• Novelty: Will research in a specific area produce new knowledge? This may include, for example, the identification of the environmental causes of Parkinson’s disease or new research methodologies/approaches such as the exposome, big data, sensors, toxicogenomics, and so on. or the evaluation of causal chains rather than direct exposure–disease relationships.
  • Importance to People: Will the life and well-being of many populations be positively affected? Are there many people exposed? Are exposure levels high? Are exposure levels increasing? Are susceptible populations exposed? Is it a major subclinical effect or a common disease?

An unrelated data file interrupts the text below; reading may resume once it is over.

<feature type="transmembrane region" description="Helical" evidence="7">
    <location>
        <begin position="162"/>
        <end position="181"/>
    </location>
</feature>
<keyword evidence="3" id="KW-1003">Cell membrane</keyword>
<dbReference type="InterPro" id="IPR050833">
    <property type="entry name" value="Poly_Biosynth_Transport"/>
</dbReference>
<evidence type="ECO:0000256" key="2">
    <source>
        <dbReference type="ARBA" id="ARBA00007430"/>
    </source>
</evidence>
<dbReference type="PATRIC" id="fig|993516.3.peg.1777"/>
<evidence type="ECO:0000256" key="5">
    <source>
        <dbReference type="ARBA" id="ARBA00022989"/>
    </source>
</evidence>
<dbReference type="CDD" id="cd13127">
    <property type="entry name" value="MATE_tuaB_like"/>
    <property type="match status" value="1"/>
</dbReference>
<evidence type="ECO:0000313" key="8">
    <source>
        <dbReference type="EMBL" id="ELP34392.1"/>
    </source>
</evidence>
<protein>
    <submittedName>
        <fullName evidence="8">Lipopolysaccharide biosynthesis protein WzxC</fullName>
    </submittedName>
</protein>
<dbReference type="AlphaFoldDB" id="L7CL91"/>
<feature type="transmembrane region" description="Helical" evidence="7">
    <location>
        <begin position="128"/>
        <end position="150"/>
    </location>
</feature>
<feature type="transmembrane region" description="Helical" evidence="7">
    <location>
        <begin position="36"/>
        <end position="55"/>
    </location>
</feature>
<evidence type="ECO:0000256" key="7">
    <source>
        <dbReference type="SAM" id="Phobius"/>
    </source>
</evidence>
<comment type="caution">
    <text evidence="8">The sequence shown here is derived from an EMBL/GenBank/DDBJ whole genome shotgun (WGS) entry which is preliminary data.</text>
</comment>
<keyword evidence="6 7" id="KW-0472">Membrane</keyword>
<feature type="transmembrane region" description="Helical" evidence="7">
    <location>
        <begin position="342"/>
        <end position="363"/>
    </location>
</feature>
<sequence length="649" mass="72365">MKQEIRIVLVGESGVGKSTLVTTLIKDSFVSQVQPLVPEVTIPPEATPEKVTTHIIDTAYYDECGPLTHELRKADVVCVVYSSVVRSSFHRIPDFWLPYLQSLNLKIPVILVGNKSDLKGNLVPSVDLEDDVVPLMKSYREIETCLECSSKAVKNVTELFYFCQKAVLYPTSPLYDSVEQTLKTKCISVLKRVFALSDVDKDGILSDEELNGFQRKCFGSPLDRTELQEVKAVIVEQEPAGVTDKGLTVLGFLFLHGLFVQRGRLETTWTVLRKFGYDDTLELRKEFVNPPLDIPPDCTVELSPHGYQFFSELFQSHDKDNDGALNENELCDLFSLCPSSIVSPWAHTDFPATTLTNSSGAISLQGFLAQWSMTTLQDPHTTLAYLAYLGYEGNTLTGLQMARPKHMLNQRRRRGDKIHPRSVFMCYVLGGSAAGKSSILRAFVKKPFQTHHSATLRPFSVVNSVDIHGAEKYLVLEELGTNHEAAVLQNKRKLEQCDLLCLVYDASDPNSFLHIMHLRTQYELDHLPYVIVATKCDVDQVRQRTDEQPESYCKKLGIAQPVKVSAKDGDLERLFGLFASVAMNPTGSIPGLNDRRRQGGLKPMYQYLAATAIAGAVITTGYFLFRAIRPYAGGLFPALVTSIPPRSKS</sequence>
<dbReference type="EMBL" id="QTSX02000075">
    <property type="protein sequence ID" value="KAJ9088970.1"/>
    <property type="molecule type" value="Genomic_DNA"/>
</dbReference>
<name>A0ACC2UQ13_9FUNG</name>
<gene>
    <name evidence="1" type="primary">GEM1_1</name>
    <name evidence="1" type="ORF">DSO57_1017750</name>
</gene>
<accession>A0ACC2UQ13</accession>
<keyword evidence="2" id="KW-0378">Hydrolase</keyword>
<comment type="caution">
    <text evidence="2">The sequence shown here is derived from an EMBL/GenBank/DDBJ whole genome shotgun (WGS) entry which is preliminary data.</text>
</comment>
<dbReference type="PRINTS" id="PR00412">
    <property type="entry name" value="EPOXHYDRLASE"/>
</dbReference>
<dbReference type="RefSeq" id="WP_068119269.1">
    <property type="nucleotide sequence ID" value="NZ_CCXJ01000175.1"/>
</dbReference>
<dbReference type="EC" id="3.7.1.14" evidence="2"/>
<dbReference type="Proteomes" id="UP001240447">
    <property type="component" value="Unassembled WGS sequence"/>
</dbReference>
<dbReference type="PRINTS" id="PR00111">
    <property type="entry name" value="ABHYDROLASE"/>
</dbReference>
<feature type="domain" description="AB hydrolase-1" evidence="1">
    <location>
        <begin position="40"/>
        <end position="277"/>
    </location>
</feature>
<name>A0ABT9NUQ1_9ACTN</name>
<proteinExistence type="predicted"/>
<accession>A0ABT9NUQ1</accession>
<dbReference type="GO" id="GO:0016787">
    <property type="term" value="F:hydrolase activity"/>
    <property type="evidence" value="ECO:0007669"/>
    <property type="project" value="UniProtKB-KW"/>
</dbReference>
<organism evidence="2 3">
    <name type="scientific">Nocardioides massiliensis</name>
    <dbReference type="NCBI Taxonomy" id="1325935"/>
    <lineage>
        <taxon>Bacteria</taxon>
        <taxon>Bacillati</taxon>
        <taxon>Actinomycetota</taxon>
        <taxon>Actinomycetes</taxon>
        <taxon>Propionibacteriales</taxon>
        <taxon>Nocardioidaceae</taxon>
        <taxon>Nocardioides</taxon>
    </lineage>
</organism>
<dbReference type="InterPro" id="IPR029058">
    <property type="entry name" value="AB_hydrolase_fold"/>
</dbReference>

• Impact on Policy: Will research in a specific area produce knowledge that meaningfully informs evidence-based health policies and prevention? This should include evaluation of interventions and issues regarding environmental equity.
  • Technical Innovation and development: Will research produce new technologies and help economic development, for example, through the wide application of sensors or production of new technologies to predict environmental exposure levels or early effects? (A note: the term innovation is also used to define novelty rather than only technological advance as I do here).